GWEN IFILL: Padma Lakshmi is perhaps best recognized as the host of Bravo’s “Top Chef.”

Tonight, she speaks about using her public platform to shine light on causes that matter. Lakshmi’s memoir, “Love, Loss, and What We Ate,” was released on International Women’s Day.

PADMA LAKSHMI, Author, “Love, Loss, and What We Ate”: Somebody approached me at a bar one night who was a friend of a friend and thought I could model. And, at the time, you know, with sort of youthful arrogance, I said, oh, I am not going to ruin my GPA in the last semester.

I have a very complicated and layered relationship with modeling. It has allowed me to travel, allowed me to see the world. I did feel guilty about it. You know, I made in one day what it took my mother, for example, as a nurse to make in a month.

I know that my looks are really the alchemy of my parents’ genetics and have little to do with me or any accomplishment of my own.

Food and fashion are both much closer than people realize. You can tell a lot about a culture by the way they eat and by the way they dress. People would say, well, what does a model know about food? But the truth is, models eat a lot. They’re just these freaks of nature who are very young and have great metabolisms. And that is the truth.

One of the biggest fringe benefits of having a measure of success and being in the public eye is being able to do something good for other people.

I think the proudest moment for my family, who are all Indian, wasn’t when “Top Chef” won the Emmy or when I was on the cover of “Vogue.” It was the day that I spoke at MIT and gave the keynote address.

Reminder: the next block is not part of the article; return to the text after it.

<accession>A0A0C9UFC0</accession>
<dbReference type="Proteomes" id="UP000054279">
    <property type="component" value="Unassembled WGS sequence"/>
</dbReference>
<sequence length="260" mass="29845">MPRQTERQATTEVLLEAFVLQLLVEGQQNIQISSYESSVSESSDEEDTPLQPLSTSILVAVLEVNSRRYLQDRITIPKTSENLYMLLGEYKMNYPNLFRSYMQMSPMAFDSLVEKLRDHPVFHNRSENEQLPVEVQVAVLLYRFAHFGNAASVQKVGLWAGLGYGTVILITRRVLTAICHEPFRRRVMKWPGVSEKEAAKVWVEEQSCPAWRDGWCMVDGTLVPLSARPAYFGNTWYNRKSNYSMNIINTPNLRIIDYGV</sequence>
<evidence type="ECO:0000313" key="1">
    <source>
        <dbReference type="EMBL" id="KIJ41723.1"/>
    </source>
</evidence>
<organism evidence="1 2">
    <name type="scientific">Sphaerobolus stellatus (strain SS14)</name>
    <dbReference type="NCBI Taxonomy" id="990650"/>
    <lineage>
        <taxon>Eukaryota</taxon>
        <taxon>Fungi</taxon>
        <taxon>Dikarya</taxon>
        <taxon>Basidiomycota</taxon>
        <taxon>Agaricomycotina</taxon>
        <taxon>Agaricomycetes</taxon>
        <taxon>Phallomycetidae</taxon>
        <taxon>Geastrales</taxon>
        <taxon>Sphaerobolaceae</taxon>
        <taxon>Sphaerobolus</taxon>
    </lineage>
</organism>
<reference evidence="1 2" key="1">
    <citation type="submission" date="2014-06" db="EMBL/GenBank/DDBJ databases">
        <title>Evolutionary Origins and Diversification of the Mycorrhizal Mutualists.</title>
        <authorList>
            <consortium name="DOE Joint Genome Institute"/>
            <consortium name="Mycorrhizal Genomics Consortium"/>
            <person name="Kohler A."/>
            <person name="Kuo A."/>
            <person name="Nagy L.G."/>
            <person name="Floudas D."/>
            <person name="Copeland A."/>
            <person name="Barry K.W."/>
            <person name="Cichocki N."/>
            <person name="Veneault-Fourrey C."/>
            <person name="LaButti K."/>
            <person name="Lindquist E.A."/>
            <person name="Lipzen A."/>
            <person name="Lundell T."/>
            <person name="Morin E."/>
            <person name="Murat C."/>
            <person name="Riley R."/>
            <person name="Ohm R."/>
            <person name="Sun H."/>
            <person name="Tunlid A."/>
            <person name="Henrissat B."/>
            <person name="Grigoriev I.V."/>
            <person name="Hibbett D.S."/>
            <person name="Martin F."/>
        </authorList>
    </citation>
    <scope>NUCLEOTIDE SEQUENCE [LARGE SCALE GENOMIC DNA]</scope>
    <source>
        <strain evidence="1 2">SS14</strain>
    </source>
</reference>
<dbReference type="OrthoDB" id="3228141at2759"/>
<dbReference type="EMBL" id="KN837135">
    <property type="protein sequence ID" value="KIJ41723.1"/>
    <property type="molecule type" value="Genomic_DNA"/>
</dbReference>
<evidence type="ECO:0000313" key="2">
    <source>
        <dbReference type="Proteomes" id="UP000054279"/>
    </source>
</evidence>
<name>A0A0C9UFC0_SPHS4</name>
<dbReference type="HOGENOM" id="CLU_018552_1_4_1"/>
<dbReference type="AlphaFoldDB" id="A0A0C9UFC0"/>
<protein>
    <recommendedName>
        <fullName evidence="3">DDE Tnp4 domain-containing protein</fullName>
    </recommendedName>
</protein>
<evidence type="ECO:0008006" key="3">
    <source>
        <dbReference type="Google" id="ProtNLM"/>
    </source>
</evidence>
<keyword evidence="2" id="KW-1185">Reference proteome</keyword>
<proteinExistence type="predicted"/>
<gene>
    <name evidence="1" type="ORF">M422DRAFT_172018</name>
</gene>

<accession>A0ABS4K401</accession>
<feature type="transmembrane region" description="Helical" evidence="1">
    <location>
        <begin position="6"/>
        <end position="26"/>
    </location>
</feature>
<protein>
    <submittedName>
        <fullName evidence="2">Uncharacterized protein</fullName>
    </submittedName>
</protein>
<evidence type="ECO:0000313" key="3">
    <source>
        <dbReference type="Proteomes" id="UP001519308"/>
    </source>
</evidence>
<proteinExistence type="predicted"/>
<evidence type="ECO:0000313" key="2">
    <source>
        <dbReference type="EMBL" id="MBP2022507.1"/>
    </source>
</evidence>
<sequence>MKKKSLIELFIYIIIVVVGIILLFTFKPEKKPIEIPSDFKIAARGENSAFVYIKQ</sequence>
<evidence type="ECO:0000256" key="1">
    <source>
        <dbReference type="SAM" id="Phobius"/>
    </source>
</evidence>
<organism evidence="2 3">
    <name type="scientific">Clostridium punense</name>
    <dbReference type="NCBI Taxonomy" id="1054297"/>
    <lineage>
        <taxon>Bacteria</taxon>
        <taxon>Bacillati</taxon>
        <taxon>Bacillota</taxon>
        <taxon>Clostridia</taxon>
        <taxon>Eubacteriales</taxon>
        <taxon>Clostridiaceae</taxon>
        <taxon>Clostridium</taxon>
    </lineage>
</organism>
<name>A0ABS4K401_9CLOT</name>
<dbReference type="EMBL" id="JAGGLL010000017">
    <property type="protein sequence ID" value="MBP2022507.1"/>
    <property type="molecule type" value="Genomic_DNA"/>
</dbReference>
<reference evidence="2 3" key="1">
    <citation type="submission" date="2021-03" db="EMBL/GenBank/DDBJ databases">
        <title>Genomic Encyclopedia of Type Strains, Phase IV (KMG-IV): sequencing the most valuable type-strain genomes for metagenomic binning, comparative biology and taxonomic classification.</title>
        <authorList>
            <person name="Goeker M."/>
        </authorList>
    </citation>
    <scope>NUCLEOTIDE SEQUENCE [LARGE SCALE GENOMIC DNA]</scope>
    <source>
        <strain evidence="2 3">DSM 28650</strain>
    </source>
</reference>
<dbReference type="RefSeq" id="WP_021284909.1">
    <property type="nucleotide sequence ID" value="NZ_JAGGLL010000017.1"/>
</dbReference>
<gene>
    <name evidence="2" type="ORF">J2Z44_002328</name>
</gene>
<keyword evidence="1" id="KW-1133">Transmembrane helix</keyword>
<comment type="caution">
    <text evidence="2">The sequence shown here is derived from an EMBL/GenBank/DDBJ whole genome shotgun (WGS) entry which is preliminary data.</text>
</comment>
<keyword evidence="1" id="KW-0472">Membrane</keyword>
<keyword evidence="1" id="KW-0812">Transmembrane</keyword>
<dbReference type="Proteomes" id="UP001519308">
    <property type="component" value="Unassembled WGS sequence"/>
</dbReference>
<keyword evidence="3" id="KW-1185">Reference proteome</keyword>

My foundation, the Endometriosis Foundation of America, was launching the first research center for gynepathology. Endometriosis affects a woman not only physically, but emotionally and mentally, because she’s in chronic pain.

It’s something that I have suffered from all my life, and it was a silent and deadly shadow. There’s no cure for endometriosis, but there is certainly very good treatment out there. And if you find it early in a young girl’s life, you can change her life forever.

If I had had surgery at 21 or 25 or even 30, rather than 36 or 37, when I first had it, my life would have been different. I would have gotten 25 percent of my life back, 25 percent of my life to go to football games, help my mom in the kitchen, study for midterms, be a normal human being.

And I don’t want anyone else to go through that ever if they don’t have to.

I’m Padma Lakshmi, and this is my Brief But Spectacular take on food, travel, and celebrating all things female.

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